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IUPAC name
3D model (JSmol)
  • InChI=1S/C10H8.2C5H5.2Fe/c1-2-6-9(5-1)10-7-3-4-8-10;2*1-2-4-5-3-1;;/h1-8H;2*1-5H;;/q-6;2*-1;;
  • [c1cccc1]-[Fe]-[c2cccc23].[c13cccc1]-[Fe]-[c2cccc2]
Molar mass 370.054 g·mol−1
Appearance dark orange solid
Melting point 239–240 °C (462–464 °F; 512–513 K)
Except where otherwise noted, data are given for materials in their standard state (at 25 °C [77 °F], 100 kPa).

Biferrocene is the organometallic compound with the formula [(C5H5)Fe(C5H4)]2. It is the product of the formal dehydrocoupling of ferrocene, analogous the relationship between biphenyl and benzene. It is an orange, air-stable solid that is soluble in nonpolar organic solvents.

Biferrocene can be prepared by the Ullmann coupling of iodoferrocene.[1] Its one-electron oxidized derivative [(C5H5)Fe(C5H4)]2+ attracted attention as a prototypical mixed-valence compound.[2]

A related compound is biferrocenylene, [Fe(C5H4)2]2 wherein all cyclopentadienyl rings are coupled. Formally, biferrocene is derived from one fulvalene ligand, and biferrocenylene is derived from two.


Biferrocene can easily be converted into a mixed-valence complex, which is called biferrocenium. This [Fe(II)-Fe(III)] cation is a class II type (0.707 > α > 0) mixed-valence complex according to the Robin-Day classification.[2]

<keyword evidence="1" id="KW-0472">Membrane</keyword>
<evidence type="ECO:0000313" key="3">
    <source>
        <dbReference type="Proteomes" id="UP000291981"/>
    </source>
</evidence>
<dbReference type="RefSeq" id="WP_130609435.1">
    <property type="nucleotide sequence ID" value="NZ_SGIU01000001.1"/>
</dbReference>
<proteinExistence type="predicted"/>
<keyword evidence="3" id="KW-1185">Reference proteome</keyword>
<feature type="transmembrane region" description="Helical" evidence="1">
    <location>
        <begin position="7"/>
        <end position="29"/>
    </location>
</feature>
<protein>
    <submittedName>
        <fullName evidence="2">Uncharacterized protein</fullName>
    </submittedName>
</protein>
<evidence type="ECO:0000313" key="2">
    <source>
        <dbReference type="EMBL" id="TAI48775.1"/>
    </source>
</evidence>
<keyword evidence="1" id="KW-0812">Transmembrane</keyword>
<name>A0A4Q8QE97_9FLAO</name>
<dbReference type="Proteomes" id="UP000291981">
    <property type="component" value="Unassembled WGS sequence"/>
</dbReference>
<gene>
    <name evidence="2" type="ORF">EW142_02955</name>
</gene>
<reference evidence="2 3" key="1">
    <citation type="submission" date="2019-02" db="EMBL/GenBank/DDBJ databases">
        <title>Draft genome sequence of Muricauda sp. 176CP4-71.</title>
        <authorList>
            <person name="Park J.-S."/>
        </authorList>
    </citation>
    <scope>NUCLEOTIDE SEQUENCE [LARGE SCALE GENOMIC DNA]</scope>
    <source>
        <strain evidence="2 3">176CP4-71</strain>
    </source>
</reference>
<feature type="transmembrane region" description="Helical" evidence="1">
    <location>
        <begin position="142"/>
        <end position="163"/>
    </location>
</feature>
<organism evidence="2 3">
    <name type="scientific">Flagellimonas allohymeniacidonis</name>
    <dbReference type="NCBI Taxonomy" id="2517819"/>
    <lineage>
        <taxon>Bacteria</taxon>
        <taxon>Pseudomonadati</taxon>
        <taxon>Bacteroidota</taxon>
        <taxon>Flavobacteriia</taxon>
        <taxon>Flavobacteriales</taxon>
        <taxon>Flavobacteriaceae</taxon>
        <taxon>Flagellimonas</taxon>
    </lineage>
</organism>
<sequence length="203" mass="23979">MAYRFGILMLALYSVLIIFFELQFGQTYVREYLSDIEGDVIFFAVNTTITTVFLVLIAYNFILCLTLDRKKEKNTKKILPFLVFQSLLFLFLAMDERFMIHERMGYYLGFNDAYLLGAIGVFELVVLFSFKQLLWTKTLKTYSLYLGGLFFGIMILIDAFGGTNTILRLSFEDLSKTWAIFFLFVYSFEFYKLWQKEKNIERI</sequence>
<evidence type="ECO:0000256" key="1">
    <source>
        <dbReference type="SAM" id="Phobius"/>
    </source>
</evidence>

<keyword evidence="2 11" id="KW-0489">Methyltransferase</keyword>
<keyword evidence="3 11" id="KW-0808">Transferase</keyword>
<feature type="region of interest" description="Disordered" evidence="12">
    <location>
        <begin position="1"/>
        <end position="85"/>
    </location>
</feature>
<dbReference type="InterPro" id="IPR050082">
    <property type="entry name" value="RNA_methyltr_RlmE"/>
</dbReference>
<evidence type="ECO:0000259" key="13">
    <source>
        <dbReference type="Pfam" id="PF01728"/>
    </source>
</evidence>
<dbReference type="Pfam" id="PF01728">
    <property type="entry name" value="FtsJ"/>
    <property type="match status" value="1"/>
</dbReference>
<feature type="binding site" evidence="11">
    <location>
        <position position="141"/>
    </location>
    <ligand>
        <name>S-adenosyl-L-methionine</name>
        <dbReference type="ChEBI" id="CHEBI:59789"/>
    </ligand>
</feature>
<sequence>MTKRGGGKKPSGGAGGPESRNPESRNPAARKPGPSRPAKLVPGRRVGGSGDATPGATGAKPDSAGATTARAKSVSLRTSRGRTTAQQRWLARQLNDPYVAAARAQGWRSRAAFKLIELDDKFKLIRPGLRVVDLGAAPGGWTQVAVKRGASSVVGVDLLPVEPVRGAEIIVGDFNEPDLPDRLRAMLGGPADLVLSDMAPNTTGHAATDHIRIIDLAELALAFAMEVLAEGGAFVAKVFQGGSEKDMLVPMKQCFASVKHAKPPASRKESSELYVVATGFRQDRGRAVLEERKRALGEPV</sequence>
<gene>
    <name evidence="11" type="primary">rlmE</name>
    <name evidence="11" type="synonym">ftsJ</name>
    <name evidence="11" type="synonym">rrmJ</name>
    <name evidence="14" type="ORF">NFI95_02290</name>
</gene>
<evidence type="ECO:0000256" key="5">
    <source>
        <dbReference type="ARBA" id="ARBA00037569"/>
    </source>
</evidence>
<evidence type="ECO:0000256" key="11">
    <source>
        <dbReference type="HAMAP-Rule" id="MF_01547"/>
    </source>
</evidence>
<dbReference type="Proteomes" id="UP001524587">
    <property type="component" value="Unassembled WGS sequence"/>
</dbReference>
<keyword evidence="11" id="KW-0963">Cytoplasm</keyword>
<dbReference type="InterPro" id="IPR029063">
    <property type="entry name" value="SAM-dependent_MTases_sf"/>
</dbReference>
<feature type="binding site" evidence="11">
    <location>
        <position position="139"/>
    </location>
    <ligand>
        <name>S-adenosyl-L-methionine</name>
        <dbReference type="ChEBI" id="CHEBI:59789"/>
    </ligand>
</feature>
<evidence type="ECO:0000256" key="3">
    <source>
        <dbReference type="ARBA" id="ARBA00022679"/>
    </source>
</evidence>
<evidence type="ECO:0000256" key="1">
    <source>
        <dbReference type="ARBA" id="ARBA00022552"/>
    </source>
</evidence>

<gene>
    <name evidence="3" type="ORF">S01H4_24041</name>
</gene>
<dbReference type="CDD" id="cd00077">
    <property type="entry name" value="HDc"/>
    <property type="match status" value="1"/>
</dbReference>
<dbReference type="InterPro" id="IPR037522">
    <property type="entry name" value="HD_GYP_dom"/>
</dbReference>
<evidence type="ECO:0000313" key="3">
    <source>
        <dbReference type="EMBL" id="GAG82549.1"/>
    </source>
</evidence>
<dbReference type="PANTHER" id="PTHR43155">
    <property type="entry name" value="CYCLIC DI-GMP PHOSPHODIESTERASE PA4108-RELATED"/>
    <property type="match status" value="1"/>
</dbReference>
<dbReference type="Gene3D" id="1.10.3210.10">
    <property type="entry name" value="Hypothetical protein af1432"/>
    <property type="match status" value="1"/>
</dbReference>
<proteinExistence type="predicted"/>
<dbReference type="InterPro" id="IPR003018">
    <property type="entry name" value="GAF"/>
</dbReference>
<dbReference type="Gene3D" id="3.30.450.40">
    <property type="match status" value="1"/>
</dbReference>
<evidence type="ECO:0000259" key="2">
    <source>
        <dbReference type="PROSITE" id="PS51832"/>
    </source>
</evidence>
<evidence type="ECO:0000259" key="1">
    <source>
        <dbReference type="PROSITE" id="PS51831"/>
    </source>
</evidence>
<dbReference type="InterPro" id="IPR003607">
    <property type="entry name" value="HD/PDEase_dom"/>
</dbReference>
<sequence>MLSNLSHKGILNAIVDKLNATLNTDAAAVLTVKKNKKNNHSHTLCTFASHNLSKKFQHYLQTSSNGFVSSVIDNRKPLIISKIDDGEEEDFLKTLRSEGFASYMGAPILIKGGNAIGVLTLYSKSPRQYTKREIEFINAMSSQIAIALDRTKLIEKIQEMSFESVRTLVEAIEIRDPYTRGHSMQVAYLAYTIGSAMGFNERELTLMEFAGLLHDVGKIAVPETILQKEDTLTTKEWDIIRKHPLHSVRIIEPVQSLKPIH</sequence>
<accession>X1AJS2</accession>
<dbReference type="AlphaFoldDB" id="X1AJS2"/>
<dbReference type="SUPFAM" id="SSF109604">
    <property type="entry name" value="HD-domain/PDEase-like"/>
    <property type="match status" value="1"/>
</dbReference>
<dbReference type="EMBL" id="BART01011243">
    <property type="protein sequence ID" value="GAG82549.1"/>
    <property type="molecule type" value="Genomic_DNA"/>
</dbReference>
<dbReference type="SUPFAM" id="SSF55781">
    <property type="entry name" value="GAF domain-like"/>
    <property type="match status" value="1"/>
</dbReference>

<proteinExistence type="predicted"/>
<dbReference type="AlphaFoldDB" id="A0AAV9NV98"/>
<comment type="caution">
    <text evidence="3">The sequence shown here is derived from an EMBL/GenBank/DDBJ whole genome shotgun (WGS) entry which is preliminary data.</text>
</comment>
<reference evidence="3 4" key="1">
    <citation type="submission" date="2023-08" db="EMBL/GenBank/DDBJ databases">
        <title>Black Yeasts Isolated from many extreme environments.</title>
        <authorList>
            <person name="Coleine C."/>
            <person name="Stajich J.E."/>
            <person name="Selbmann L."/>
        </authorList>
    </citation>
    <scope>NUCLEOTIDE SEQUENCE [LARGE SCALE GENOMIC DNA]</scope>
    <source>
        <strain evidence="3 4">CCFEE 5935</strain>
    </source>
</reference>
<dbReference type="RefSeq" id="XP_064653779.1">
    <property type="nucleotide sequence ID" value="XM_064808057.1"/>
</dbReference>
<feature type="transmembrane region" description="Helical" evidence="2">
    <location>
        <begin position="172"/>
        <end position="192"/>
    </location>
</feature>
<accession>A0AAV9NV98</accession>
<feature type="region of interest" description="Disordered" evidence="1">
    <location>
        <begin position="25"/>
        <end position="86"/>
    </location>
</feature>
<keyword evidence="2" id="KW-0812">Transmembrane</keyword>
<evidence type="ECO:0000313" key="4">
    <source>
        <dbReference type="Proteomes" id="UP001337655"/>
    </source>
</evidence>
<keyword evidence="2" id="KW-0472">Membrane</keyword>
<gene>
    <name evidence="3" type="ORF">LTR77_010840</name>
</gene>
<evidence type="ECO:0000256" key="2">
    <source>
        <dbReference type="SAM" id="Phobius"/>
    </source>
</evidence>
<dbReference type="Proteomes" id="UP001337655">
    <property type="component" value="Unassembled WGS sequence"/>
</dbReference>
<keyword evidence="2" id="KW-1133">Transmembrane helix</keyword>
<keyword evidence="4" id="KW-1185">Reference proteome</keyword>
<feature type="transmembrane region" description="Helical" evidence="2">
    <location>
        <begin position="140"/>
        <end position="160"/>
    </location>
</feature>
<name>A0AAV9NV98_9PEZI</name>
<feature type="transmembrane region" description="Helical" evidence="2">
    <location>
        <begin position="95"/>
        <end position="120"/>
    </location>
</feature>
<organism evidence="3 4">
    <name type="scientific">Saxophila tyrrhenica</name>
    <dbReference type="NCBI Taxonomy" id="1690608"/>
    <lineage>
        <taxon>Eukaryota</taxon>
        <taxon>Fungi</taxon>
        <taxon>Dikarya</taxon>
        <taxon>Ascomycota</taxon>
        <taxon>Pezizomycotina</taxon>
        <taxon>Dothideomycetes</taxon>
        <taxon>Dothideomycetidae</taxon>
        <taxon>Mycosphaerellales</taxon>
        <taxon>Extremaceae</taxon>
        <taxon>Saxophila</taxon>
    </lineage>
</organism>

Aminophosphine ligands with biferroceno substituents have been prepared as catalysts for asymmetric allylic substitution[3] and asymmetric hydrogenation of alkenes.[4]

Related compounds[edit]


  1. ^ M. D. Rausch (1961). "Ferrocene and Related Organometallic π-Complexes. IV. Some Ullmann Reactions of Haloferrocenes". J. Org. Chem. 26 (6): 1802–1805. doi:10.1021/jo01065a026.
  2. ^ a b Cowan, D. O.; LeVanda, C.; Park, J.; Kaufman, F. (1973). "Organic Solid State. VIII. Mixed-Valence Ferrocene Chemistry". Acc. Chem. Res. 6: 1–7. doi:10.1021/ar50061a001.{{cite journal}}: CS1 maint: uses authors parameter (link)
  3. ^ Xiao, Li; Weissensteiner, Walter; Mereiter, Kurt; Widhalm, Michael (2002-03-08). "Novel Chiral Biferrocene Ligands for Palladium-Catalyzed Allylic Substitution Reactions". The Journal of Organic Chemistry. 67 (7): 2206–2214. doi:10.1021/jo016249w. ISSN 0022-3263. PMID 11925230.
  4. ^ Zirakzadeh, Afrooz; Groß, Manuela A.; Wang, Yaping; Mereiter, Kurt; Weissensteiner, Walter (2014-04-09). "Walphos versus Biferrocene-Based Walphos Analogues in the Asymmetric Hydrogenation of Alkenes and Ketones". Organometallics. 33 (8): 1945–1952. doi:10.1021/om401074a. ISSN 0276-7333. PMC 4006446. PMID 24795493.